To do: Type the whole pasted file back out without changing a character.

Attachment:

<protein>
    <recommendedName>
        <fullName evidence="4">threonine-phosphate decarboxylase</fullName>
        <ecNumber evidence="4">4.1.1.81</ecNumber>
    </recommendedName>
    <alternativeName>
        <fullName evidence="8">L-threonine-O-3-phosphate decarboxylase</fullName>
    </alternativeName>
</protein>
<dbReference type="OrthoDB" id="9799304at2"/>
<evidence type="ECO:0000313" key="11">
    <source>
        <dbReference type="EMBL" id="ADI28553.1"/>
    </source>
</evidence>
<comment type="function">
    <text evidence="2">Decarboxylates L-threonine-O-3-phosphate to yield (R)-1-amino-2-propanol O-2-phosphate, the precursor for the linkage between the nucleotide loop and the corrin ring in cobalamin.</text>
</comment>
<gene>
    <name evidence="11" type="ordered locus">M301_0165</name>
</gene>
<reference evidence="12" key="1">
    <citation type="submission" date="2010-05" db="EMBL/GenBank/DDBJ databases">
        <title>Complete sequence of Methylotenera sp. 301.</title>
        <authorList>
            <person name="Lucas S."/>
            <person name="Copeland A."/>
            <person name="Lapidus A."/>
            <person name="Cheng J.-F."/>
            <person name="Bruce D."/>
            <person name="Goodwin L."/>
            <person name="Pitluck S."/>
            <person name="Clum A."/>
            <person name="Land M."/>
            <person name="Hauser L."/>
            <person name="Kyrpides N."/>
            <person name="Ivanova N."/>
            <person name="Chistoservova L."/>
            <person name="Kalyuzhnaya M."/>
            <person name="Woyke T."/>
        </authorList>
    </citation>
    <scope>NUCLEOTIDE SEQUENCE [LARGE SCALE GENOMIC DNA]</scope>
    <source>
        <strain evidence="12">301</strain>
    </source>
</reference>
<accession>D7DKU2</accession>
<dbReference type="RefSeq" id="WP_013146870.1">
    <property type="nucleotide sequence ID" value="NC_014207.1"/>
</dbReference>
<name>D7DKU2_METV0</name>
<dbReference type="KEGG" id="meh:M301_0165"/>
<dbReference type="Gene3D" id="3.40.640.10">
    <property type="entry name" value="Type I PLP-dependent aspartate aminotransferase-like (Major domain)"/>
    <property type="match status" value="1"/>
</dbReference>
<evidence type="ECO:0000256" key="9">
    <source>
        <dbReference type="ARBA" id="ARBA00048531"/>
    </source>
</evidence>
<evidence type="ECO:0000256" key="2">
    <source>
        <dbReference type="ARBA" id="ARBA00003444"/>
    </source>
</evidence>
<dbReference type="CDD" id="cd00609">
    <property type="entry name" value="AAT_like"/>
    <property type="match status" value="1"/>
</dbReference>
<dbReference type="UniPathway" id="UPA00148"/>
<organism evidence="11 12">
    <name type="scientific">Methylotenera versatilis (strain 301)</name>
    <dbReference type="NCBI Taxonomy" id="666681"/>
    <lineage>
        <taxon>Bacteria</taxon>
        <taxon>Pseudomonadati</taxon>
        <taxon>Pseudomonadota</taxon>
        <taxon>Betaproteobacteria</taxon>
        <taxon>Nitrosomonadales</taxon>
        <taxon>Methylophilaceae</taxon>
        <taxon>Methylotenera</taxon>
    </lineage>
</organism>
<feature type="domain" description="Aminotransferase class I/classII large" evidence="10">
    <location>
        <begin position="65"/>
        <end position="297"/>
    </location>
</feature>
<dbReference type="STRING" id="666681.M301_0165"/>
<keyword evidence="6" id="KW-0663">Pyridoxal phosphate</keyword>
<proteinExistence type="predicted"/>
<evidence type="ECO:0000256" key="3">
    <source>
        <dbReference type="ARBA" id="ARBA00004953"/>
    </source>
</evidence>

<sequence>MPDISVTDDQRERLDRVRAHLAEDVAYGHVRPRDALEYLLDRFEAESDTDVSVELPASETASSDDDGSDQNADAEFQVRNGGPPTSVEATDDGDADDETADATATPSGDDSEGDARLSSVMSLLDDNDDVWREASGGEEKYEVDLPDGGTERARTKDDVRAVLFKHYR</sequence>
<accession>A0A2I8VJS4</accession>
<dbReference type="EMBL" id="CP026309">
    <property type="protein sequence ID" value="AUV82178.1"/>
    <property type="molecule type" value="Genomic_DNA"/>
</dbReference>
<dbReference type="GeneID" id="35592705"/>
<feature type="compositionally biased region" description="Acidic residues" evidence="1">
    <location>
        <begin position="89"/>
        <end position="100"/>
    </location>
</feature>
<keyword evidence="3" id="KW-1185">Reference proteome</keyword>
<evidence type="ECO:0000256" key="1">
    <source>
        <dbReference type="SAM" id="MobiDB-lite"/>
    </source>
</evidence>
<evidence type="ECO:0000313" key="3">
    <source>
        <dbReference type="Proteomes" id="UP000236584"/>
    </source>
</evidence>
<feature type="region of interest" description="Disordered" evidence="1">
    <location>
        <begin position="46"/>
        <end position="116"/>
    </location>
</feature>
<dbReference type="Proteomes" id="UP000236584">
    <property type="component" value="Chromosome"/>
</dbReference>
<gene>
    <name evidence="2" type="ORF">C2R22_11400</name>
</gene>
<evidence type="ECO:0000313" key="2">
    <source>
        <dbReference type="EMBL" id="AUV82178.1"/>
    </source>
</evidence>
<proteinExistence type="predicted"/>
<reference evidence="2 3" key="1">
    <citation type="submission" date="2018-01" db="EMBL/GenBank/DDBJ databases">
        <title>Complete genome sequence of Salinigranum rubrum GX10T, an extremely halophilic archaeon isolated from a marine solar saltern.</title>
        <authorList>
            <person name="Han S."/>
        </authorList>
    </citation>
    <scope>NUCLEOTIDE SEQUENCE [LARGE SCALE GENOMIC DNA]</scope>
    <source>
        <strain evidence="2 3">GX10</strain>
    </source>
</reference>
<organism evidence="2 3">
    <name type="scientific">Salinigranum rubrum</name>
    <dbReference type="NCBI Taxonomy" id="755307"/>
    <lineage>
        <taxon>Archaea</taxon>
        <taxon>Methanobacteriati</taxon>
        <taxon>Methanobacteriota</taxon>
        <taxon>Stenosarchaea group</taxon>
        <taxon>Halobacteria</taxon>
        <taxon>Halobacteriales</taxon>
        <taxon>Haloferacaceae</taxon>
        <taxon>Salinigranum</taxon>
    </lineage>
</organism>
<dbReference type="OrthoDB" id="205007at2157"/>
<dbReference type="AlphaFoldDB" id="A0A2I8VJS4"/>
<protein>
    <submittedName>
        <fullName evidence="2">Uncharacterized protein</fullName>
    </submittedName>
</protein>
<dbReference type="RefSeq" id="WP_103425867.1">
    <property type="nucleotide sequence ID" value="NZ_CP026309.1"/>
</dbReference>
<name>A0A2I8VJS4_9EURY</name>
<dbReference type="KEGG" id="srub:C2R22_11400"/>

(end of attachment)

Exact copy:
<protein>
    <recommendedName>
        <fullName evidence="4">threonine-phosphate decarboxylase</fullName>
        <ecNumber evidence="4">4.1.1.81</ecNumber>
    </recommendedName>
    <alternativeName>
        <fullName evidence="8">L-threonine-O-3-phosphate decarboxylase</fullName>
    </alternativeName>
</protein>
<dbReference type="OrthoDB" id="9799304at2"/>
<evidence type="ECO:0000313" key="11">
    <source>
        <dbReference type="EMBL" id="ADI28553.1"/>
    </source>
</evidence>
<comment type="function">
    <text evidence="2">Decarboxylates L-threonine-O-3-phosphate to yield (R)-1-amino-2-propanol O-2-phosphate, the precursor for the linkage between the nucleotide loop and the corrin ring in cobalamin.</text>
</comment>
<gene>
    <name evidence="11" type="ordered locus">M301_0165</name>
</gene>
<reference evidence="12" key="1">
    <citation type="submission" date="2010-05" db="EMBL/GenBank/DDBJ databases">
        <title>Complete sequence of Methylotenera sp. 301.</title>
        <authorList>
            <person name="Lucas S."/>
            <person name="Copeland A."/>
            <person name="Lapidus A."/>
            <person name="Cheng J.-F."/>
            <person name="Bruce D."/>
            <person name="Goodwin L."/>
            <person name="Pitluck S."/>
            <person name="Clum A."/>
            <person name="Land M."/>
            <person name="Hauser L."/>
            <person name="Kyrpides N."/>
            <person name="Ivanova N."/>
            <person name="Chistoservova L."/>
            <person name="Kalyuzhnaya M."/>
            <person name="Woyke T."/>
        </authorList>
    </citation>
    <scope>NUCLEOTIDE SEQUENCE [LARGE SCALE GENOMIC DNA]</scope>
    <source>
        <strain evidence="12">301</strain>
    </source>
</reference>
<accession>D7DKU2</accession>
<dbReference type="RefSeq" id="WP_013146870.1">
    <property type="nucleotide sequence ID" value="NC_014207.1"/>
</dbReference>
<name>D7DKU2_METV0</name>
<dbReference type="KEGG" id="meh:M301_0165"/>
<dbReference type="Gene3D" id="3.40.640.10">
    <property type="entry name" value="Type I PLP-dependent aspartate aminotransferase-like (Major domain)"/>
    <property type="match status" value="1"/>
</dbReference>
<evidence type="ECO:0000256" key="9">
    <source>
        <dbReference type="ARBA" id="ARBA00048531"/>
    </source>
</evidence>
<evidence type="ECO:0000256" key="2">
    <source>
        <dbReference type="ARBA" id="ARBA00003444"/>
    </source>
</evidence>
<dbReference type="CDD" id="cd00609">
    <property type="entry name" value="AAT_like"/>
    <property type="match status" value="1"/>
</dbReference>
<dbReference type="UniPathway" id="UPA00148"/>
<organism evidence="11 12">
    <name type="scientific">Methylotenera versatilis (strain 301)</name>
    <dbReference type="NCBI Taxonomy" id="666681"/>
    <lineage>
        <taxon>Bacteria</taxon>
        <taxon>Pseudomonadati</taxon>
        <taxon>Pseudomonadota</taxon>
        <taxon>Betaproteobacteria</taxon>
        <taxon>Nitrosomonadales</taxon>
        <taxon>Methylophilaceae</taxon>
        <taxon>Methylotenera</taxon>
    </lineage>
</organism>
<feature type="domain" description="Aminotransferase class I/classII large" evidence="10">
    <location>
        <begin position="65"/>
        <end position="297"/>
    </location>
</feature>
<dbReference type="STRING" id="666681.M301_0165"/>
<keyword evidence="6" id="KW-0663">Pyridoxal phosphate</keyword>
<proteinExistence type="predicted"/>
<evidence type="ECO:0000256" key="3">
    <source>
        <dbReference type="ARBA" id="ARBA00004953"/>
    </source>
</evidence>

<sequence>MPDISVTDDQRERLDRVRAHLAEDVAYGHVRPRDALEYLLDRFEAESDTDVSVELPASETASSDDDGSDQNADAEFQVRNGGPPTSVEATDDGDADDETADATATPSGDDSEGDARLSSVMSLLDDNDDVWREASGGEEKYEVDLPDGGTERARTKDDVRAVLFKHYR</sequence>
<accession>A0A2I8VJS4</accession>
<dbReference type="EMBL" id="CP026309">
    <property type="protein sequence ID" value="AUV82178.1"/>
    <property type="molecule type" value="Genomic_DNA"/>
</dbReference>
<dbReference type="GeneID" id="35592705"/>
<feature type="compositionally biased region" description="Acidic residues" evidence="1">
    <location>
        <begin position="89"/>
        <end position="100"/>
    </location>
</feature>
<keyword evidence="3" id="KW-1185">Reference proteome</keyword>
<evidence type="ECO:0000256" key="1">
    <source>
        <dbReference type="SAM" id="MobiDB-lite"/>
    </source>
</evidence>
<evidence type="ECO:0000313" key="3">
    <source>
        <dbReference type="Proteomes" id="UP000236584"/>
    </source>
</evidence>
<feature type="region of interest" description="Disordered" evidence="1">
    <location>
        <begin position="46"/>
        <end position="116"/>
    </location>
</feature>
<dbReference type="Proteomes" id="UP000236584">
    <property type="component" value="Chromosome"/>
</dbReference>
<gene>
    <name evidence="2" type="ORF">C2R22_11400</name>
</gene>
<evidence type="ECO:0000313" key="2">
    <source>
        <dbReference type="EMBL" id="AUV82178.1"/>
    </source>
</evidence>
<proteinExistence type="predicted"/>
<reference evidence="2 3" key="1">
    <citation type="submission" date="2018-01" db="EMBL/GenBank/DDBJ databases">
        <title>Complete genome sequence of Salinigranum rubrum GX10T, an extremely halophilic archaeon isolated from a marine solar saltern.</title>
        <authorList>
            <person name="Han S."/>
        </authorList>
    </citation>
    <scope>NUCLEOTIDE SEQUENCE [LARGE SCALE GENOMIC DNA]</scope>
    <source>
        <strain evidence="2 3">GX10</strain>
    </source>
</reference>
<organism evidence="2 3">
    <name type="scientific">Salinigranum rubrum</name>
    <dbReference type="NCBI Taxonomy" id="755307"/>
    <lineage>
        <taxon>Archaea</taxon>
        <taxon>Methanobacteriati</taxon>
        <taxon>Methanobacteriota</taxon>
        <taxon>Stenosarchaea group</taxon>
        <taxon>Halobacteria</taxon>
        <taxon>Halobacteriales</taxon>
        <taxon>Haloferacaceae</taxon>
        <taxon>Salinigranum</taxon>
    </lineage>
</organism>
<dbReference type="OrthoDB" id="205007at2157"/>
<dbReference type="AlphaFoldDB" id="A0A2I8VJS4"/>
<protein>
    <submittedName>
        <fullName evidence="2">Uncharacterized protein</fullName>
    </submittedName>
</protein>
<dbReference type="RefSeq" id="WP_103425867.1">
    <property type="nucleotide sequence ID" value="NZ_CP026309.1"/>
</dbReference>
<name>A0A2I8VJS4_9EURY</name>
<dbReference type="KEGG" id="srub:C2R22_11400"/>